New southside restaurant combines the owners’ passions for beef, music and furniture-making
By Gary Michaels
Recently, I had the opportunity to visit a new restaurant in Cuenca that offers something that I doubt you’ll find anywhere else in Ecuador — maybe anywhere else in the world. The restaurant is called Amañan which, in Quechua, means “make your own,” and is located on the corner Ave. Conquistadores and Francisco de Drellana, just up the street from Anubis.
Amañan is exceptional for its organic steaks, cuts of beef from free-range cattle fed on pesticide-free grass. All the beef served in the restaurant is produced by a single farmer dedicated to the organic process.
Amañan’s special twist, if organic steak isn’t enough for you, is upstairs from the restaurant. It’s a furniture showroom that offers customers the choice of buying ready-made products or the chance to design their own. So think about this: you can order wine or a drink downstairs and then walk upstairs, check out the furniture and come up with your own idea. The furniture section, currently being expanded, will have attentive staff to help you in your personal designs and answer questions about the available stock.
When I asked owner Luis Garcia what makes Amañan unique — besides the furniture concept — he told me it’s the experience he gained in the restaurant and furniture-making business in Jersey City in the U.S. He says he is combining his love of food and food service with furniture making, and offering the result to the people of Cuenca.
When you enter Amañan, the first thing you notice is a giant window on the left that provides a full view the workings in the kitchen. On most visits, you’ll be able to see Diana Garcia, Luis’s partner and Amañan’s chef, hard at work preparing meals. Diana has years of culinary experience, including a long stint at Mansion Alcazar.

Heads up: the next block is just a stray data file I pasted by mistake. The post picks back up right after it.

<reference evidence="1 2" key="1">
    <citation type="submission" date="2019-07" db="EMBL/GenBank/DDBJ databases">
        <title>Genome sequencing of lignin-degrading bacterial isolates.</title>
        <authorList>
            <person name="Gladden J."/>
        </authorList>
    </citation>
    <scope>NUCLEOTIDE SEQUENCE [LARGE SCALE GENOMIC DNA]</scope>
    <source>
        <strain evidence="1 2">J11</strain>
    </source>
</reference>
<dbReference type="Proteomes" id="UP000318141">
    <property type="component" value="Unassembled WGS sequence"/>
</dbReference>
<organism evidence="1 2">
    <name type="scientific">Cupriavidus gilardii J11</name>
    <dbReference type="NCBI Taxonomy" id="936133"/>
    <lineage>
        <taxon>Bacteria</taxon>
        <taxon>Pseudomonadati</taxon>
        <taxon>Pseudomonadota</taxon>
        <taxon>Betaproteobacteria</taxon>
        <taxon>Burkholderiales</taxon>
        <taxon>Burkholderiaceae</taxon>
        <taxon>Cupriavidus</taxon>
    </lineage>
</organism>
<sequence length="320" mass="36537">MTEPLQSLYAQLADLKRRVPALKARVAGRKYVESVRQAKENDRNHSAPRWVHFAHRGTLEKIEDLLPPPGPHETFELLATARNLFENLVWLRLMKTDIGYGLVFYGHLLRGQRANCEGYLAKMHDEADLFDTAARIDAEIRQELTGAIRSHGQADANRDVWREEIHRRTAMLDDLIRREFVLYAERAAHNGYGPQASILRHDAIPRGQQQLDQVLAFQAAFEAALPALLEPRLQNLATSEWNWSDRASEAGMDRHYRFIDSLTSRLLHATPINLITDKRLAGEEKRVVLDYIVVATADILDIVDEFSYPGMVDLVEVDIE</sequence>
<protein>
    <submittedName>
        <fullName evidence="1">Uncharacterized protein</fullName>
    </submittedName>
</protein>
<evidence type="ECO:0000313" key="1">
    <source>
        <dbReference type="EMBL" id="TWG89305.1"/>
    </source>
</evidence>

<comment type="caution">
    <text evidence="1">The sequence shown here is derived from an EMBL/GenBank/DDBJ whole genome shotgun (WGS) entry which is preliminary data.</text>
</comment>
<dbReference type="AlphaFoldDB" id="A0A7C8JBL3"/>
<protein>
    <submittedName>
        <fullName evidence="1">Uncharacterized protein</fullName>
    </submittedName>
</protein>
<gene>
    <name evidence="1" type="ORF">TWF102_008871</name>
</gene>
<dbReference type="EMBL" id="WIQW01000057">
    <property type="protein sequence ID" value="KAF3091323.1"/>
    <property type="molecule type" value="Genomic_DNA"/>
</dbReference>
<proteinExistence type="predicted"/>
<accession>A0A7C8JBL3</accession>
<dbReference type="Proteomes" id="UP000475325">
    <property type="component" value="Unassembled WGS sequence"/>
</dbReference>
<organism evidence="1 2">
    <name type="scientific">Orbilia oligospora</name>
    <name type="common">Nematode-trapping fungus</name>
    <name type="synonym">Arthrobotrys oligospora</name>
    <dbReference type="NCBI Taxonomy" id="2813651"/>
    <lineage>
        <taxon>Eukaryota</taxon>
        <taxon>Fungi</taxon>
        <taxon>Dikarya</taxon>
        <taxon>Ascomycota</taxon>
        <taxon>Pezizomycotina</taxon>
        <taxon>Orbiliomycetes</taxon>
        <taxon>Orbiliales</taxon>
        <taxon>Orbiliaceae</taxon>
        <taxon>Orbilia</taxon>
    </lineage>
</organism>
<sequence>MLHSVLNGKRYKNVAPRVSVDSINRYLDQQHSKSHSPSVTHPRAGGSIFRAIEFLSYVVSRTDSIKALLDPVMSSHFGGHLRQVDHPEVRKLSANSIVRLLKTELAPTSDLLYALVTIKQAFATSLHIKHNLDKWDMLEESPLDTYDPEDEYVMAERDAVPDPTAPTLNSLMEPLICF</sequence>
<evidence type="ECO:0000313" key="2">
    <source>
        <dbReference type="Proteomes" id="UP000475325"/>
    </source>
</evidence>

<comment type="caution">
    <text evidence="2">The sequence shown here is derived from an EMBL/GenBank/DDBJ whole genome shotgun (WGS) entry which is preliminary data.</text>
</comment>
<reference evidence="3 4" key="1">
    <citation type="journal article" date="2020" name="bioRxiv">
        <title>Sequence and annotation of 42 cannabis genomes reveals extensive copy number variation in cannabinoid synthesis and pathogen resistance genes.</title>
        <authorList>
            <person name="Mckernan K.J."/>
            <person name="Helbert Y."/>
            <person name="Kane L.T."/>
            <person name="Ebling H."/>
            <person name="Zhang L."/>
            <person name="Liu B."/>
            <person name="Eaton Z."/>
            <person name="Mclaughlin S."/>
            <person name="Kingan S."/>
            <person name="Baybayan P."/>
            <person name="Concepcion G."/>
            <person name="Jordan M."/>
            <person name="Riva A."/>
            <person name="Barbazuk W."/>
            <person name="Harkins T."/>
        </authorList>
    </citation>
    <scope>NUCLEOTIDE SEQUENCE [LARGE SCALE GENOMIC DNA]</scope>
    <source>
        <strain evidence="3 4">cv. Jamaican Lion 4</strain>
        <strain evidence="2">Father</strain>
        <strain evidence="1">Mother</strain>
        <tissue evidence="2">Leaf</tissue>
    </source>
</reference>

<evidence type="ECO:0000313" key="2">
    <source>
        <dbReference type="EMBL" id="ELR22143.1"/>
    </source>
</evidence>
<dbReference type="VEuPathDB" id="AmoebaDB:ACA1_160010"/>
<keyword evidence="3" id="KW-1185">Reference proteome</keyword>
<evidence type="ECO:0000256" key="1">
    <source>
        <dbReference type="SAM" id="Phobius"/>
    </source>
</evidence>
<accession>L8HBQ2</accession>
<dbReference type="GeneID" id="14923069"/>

On my visit, my friends and I were served three types of steak, T-Bone, Chop and Filet. All steaks came on volcanic stones to maintain the warmth. All the meat at Amañan is aged for 21 days before it’s served. Steaks are flavored simply, with all natural seasonings, including salt, pepper, oil, and herbs. They also serve chicken entrees, soups, salads, and children’s dishes and, of course, desserts. They also offer weekly specials.
The restaurant seats 40, not including the outside option.
One of Amañan’s great features is a very large patio area in front of the restaurant which includes an outdoor bar and stage. Luis’s plan is to serve drinks to patrons in the patio area while they wait for their tables. He adds that it is also for folks who want to order drinks and appetizers and simply “hang out.”
Amañan plans to have live music on the patio on Friday and Saturday nights. Luis is interested in booking bands based in the “Inca” tradition, mixing local music with jazz, blues and rock and roll. He believes the mix will provide a unique experience for listeners and be a special draw for the restaurant.
Meals at Amañan are part of the “slow food” tradition and Luis estimates that the average wait time for dinner will be around 20 minutes.
In addition to adding live music, Luis plans on developing an extensive wine list and selected drink specials to wet your whistle.
Amañan Restaurant is open Wednesdays through Saturdays from 4pm until 10pm.; Address: Ave. Conquistadores and Francisco de Drellana (on the corner); Phone 099 970 2773; Email email@example.com.